As for the county supervisors, they have no way to confirm whether people registering to vote have criminal backgrounds, much less whether they’ve satisfied any court ordered financial obligations.

Earley’s staff looks to the “four corners” of a completed registration form. “We take people at their word,” he said.

The form asks people to affirm “that I am not a convicted felon, or if I am, my right to vote has been restored.” A new form, developed following passage of the implementing bill, does ask whether a potential voter is a convicted felon.

“We’re not using that version. I think most supervisors are not, actually, because I think the courts have told us not to,” Earley said, referring to the Hinkle ruling.

“There’s no preclearance – let’s make sure this person is not a felon or do they have all their legal financial obligations filled. None of that’s really being done,” he said. “I think a lot of people think that’s what we do, but that’s not what we’re doing.”

The Florida Department of State is statutorily obliged to periodically check voter registration lists against various corrections and court databases, looking for convicted felons. It’s easy to identify if people are still behind bars or on supervised release, Early said.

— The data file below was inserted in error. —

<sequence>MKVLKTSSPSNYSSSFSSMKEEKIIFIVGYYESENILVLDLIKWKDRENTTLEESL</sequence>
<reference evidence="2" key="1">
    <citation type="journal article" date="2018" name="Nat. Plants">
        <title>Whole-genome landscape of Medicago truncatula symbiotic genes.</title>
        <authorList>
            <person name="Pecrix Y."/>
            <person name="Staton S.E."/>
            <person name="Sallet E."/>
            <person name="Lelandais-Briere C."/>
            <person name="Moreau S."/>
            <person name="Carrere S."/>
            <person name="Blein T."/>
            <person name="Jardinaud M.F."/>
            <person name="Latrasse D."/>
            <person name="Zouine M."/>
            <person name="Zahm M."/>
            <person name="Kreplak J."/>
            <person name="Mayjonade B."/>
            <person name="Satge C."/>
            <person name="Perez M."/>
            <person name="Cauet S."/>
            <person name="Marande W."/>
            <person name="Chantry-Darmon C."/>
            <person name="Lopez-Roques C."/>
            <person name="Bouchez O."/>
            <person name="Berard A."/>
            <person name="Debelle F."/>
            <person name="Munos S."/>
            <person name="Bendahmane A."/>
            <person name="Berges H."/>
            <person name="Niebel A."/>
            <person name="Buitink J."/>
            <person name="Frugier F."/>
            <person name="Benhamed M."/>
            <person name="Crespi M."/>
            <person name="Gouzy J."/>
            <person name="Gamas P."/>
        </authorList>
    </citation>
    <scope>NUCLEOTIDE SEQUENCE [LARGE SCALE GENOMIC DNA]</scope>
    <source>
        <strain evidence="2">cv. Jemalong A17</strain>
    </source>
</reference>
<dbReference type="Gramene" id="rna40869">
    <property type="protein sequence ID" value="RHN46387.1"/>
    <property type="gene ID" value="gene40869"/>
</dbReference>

But there’s no way to flag outstanding financial obligations – meaning state and local official and ex-felons themselves have no definitive way of finding out.

“Because it’s difficult for the state to do the research. There’s no central database. And everything’s also held up in the courts,” Earley said.

Bottom line: “You sign on the form and you get registered, but a lot people are afraid to do that because they’re afraid of committing another felony,” he said.

“I’m not encouraging people who have not completed their obligations to get registered. Getting registered to vote should be a celebration of returning to society and becoming part of the American democracy. I don’t want it to be a scary proposition – that you’re so afraid that you never partake in our electoral process anymore.”